The Indian government recently banned the import of drones except for R&D, defence and security purposes. This is the latest in a slew of measures the Government has taken to promote make in India drones.
What does the order say?
The Directorate General of Foreign Trade or DGFT under the Ministry of Commerce and Industry issued an order on February 9.
The order prohibited, with immediate effect, the import of drones in Completely-Built-Up, Semi-knocked-down or Completely-Knocked-down forms.
Import of drones will be allowed:
- by government entities,
- educational institutions recognised by Central or State governments,
- government recognised R&D entities
- and drone manufacturers
for R&D purpose as well as for defence and security purposes, provided an import authorisation is obtained from the Directorate General of Foreign Trade.
The order also says that import of drone components is “free” implying that no permission is needed from the DGFT.
Local manufacturers heavily rely on imported drone components to assemble their own drones. This allows them to import parts likes diodes, chips, motors, lithium ion batteries, etc.
What did the law say before this order?
Before this order, import of drones was “restricted”. It needed prior clearance of the Directorate General of Civil Aviation or DGCA and an import license from the DGFT.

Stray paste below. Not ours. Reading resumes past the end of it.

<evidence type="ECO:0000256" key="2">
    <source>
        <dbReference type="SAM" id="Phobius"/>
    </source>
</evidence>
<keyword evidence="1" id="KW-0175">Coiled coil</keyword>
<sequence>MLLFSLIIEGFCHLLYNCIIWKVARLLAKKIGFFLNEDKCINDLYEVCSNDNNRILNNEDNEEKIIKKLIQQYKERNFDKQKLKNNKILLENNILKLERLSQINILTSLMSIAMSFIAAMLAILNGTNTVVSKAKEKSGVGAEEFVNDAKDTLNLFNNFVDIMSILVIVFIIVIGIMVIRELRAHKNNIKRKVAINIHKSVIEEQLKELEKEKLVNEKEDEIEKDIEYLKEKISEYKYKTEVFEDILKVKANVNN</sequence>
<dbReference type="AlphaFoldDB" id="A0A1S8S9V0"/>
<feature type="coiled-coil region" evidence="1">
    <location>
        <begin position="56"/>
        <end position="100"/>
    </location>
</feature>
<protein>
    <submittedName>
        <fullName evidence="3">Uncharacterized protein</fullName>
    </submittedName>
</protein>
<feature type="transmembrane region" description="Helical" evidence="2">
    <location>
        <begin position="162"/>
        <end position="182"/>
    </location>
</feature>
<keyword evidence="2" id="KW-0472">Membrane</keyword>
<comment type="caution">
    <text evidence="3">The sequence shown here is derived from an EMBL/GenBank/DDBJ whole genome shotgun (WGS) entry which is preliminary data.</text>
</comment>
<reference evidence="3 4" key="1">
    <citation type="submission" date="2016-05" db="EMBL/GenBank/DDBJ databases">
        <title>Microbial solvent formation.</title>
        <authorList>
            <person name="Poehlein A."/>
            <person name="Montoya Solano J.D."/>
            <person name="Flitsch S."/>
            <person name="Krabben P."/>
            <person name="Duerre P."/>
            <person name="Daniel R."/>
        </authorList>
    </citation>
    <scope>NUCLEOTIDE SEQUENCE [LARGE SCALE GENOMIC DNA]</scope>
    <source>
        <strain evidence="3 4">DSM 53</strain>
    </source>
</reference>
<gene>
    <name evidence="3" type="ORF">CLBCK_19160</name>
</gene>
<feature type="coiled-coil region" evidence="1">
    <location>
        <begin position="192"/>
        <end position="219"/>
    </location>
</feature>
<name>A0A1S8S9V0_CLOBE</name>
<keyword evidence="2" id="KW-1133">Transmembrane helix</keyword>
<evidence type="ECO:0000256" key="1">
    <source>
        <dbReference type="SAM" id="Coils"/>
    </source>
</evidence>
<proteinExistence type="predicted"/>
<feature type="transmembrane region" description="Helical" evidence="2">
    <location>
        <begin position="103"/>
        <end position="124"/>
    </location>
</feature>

However, smaller drones known as nano category drones did not require an import clearance or license. Drones that weigh less than 250 grams and flew below 50 feet or 15 meters were included under nano category drones.
What other measures has the Government taken to promote indigenous drone manufacturing?
In August 2021, the Government brought out liberalised Drone Rules, 2021. This reduced the number of forms to be filled to seek authorisation from 25 to five.
They also dispensed with the need for a security clearance before any registration or issuance of licence.
Under these rules, R&D entities too have been provided blanket exemption from all kinds of permissions.
Restrictions on foreign-owned companies registered in India have also been removed.
The Government has also announced a production-linked incentive scheme for drones and drone components with the aim to make India a “global drone hub by 2030”.
It has allocated ₹120 crore for a period of three years.
How will the import ban affect the drone industry?
Indian drone manufacturers and service providers arrange drones for a variety of use cases such as:
- survey and mapping,
- security and surveillance,
- construction progress monitoring
- and drone delivery
The ban is likely to hurt those who use drones for photography and videography for weddings and events. The drones used in these instances primarily come from China because they are cheaper and easy-to-use.
India still has a lot of catching up to do in manufacturing them.